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Updated: May 27, 2024 On the record

On the Record: Auburn safety trainer draws on her law enforcement background

PHOTO / JIM NEUGER Abbe Chabot, a manager with Dirigo Risk Management Solutions, at the company’s office in Auburn.

Abbe Chabot, a retired Maine State Police detective, is a manager with Dirigo Risk Management Solutions, an Auburn-based company that trains businesses and organizations in areas including active shooter response. After observing a Dirigo RMS training session at a HospitalityMaine event in March, Mainebiz caught up with Chabot to find out more.

Mainebiz: What attracted you to law enforcement in the first place?

Abbe Chabot: I always knew I was going to be a trooper. It is truly a calling.

MB: Early in your career, what misconceptions about the profession did you come across?

AC: I was taught criminal law and the enforcement of laws in college and at the academy. What I did not realize was how much empathy and diplomacy would play into every human interaction, positive or negative, illegal, or not.

MB: During your 20 years as a detective, what kinds of cases did you investigate?

AC: I responded to violent crimes against persons for most of my career. I predominately investigated homicides, sexual assault and all crimes against children to include any form of abuse and child online sexual exploitation and trafficking cases.

MB: As a woman on the front lines, what obstacles have you had to overcome in your career?

AC: In 1997 at the beginning of my career, there was truly a need to educate the public that females could even be employed as troopers. I remember pulling over a vehicle with a male operator who stated I couldn’t possibly be a trooper because of my gender. I retorted with a grin that we could be troopers, and that we could even vote in elections. He was flabbergasted.

Despite the challenges, those times provided ample opportunities for female officers to show other women and girls that their own professional pursuits and goals are attainable.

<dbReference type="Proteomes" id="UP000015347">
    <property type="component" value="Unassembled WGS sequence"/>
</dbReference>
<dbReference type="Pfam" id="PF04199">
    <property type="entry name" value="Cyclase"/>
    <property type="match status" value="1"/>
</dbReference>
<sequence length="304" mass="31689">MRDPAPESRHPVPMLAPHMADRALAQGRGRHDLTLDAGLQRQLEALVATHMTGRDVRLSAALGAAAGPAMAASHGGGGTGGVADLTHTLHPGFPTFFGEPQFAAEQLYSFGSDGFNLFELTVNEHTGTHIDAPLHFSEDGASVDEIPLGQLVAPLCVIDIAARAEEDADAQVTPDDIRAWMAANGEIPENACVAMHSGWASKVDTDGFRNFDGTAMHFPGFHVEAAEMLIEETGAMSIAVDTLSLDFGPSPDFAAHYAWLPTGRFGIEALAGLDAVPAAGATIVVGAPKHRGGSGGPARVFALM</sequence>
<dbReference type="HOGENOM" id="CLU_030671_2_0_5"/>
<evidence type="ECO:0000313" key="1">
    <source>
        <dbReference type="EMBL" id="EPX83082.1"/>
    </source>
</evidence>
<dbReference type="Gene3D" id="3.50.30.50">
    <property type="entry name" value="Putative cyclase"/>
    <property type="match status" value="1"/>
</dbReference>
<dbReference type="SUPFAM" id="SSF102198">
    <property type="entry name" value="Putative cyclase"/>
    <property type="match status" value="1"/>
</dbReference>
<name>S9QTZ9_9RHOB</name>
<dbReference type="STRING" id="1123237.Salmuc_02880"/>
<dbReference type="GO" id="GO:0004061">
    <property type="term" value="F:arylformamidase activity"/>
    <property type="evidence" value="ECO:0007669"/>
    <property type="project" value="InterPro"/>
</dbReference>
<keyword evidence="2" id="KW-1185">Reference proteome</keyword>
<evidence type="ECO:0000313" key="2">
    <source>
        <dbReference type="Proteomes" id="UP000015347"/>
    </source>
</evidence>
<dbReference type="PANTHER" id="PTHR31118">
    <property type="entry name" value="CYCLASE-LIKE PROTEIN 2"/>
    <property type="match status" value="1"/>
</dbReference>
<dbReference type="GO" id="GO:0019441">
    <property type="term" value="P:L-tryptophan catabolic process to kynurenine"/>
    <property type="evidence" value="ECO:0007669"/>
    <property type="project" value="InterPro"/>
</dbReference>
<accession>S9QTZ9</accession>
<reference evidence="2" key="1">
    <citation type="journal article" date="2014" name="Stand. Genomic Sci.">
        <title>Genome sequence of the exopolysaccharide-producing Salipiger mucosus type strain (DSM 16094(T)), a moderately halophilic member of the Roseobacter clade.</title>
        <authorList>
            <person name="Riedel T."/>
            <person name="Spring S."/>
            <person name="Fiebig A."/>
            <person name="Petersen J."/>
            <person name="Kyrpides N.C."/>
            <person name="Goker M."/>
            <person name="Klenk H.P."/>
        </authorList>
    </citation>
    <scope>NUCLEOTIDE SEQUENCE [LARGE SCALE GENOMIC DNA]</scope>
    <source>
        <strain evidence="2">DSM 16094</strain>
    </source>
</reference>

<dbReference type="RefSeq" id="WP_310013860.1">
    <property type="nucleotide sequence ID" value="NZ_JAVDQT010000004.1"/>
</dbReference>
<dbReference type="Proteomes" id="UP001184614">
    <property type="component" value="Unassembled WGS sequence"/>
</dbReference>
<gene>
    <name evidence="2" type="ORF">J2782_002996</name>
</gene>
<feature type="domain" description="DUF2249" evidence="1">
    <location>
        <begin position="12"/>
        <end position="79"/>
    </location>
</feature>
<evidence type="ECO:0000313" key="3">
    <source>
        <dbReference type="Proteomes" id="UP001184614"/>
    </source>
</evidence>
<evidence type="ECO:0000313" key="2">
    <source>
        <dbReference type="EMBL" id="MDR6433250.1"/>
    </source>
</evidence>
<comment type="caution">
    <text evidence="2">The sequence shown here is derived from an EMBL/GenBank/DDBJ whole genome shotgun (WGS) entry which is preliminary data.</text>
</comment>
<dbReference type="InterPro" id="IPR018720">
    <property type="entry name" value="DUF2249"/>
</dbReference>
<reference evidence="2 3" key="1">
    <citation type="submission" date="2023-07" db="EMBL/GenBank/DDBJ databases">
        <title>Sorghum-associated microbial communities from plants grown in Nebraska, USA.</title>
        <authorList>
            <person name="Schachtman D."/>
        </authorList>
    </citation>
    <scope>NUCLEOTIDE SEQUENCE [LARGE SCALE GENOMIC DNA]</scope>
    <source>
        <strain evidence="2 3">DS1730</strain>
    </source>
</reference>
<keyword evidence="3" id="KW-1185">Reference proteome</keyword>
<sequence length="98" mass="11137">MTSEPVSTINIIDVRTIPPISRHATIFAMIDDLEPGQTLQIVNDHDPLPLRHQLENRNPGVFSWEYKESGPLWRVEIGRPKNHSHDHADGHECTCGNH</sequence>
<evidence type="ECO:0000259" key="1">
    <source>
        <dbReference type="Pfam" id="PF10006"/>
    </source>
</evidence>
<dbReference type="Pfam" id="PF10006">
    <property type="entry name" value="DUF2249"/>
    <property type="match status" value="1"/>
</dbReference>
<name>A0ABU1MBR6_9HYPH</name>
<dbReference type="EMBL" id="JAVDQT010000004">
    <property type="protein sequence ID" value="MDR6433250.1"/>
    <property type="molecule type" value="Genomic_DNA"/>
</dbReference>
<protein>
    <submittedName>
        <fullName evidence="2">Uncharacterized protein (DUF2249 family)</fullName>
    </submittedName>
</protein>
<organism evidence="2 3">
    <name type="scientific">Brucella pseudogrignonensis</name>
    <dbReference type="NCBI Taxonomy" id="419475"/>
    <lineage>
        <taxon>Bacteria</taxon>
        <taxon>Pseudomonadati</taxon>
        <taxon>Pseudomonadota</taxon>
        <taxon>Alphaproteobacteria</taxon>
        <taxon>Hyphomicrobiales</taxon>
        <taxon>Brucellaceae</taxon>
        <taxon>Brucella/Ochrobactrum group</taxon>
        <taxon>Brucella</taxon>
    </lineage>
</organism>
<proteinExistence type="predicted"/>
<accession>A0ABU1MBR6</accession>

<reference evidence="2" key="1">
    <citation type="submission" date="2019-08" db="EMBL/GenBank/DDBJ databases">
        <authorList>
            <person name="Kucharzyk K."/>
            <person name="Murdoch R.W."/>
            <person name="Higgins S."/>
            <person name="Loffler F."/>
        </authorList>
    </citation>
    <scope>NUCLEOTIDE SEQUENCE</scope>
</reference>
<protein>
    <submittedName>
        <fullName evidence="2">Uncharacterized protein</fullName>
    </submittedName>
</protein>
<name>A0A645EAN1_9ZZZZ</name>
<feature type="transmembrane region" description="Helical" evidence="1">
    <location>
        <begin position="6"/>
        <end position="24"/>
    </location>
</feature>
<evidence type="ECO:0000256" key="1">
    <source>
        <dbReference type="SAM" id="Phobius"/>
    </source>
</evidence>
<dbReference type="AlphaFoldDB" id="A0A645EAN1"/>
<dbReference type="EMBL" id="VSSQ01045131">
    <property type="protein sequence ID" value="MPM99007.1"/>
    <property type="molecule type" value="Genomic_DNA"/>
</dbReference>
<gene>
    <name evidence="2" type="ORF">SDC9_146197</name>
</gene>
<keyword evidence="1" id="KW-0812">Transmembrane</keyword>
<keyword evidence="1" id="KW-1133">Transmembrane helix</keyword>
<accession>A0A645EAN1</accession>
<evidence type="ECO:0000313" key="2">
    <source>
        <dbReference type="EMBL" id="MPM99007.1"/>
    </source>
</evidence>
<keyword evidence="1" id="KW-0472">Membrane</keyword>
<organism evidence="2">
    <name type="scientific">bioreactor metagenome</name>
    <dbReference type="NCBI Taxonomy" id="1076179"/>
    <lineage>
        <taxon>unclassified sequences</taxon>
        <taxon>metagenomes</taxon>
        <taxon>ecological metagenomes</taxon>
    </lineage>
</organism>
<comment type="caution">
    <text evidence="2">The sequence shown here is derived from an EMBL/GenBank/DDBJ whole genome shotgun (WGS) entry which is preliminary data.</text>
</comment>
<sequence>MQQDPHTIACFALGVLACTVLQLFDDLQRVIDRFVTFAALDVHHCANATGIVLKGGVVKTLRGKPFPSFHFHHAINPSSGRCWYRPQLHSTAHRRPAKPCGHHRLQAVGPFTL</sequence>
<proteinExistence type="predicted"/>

MB: What can you tell us about Dirigo RMS and its sister company, Dirigo Safety LLC?

AC: Dirigo Safety LLC is an Auburn company the delivers high quality training and policy and accreditation services to law enforcement and corrections in New England. It is comprised almost entirely of retired law enforcement officers or support staff to law enforcement.

Last year, our CEO, Scot Mattox, fulfilled his vision to bring the best skills, knowledge and attributes of the law enforcement profession to citizens and the public sector. That vision is now Dirigo Risk Management Solutions.

MB: Who and where are your clients?

AC: Our clients are quite simply everyone. Since Oct. 25, 2023, Dirigo has renewed local efforts to train Mainers and Maine businesses. Historically, we have trained as far away as California and as close as the building next door. We train municipalities, private companies of all sizes, school systems, medical facilities, houses of worship and more.

MB: What do you like most about teaching and training?

AC: At Dirigo RMS, we train both lifesaving skills and skills that enrich lives. Those are big topics that really empower our audiences. It is so gratifying to provide a company’s employees with de-escalation tactics, for instance. We have a Women’s Leadership Program that not only strengthens women personally and professionally, but also creates strong connections and brilliant collaborations.

Our workplace violence response training teaches people how to make decisions now to prepare for their response in the event they need to save their lives or the lives of others. As a company, we feel the benefits of every single training are reciprocal and invoke the same sense of service we sought as law enforcement officers.

MB: Maine had its deadliest mass shooting last year. What are some lessons that came out of that?

AC: Maine is filled with great people who grieve not only the victims of the worst mass casualty incident in 2023, but also the loss of the belief that things like that don’t happen in our beautiful state. In addition to supporting the victims, friends, family and loved ones impacted by the events of Oct. 25, we must bond together to fortify Maine against such incidents.

Communities become stronger when all facets of that community pre-plan, know and support each other, and coordinate a response to threats of violence. To me, Oct. 25 was a reminder of how strong Mainers are. There were many heroes in those buildings that night who saved lives because of the decisions they made.

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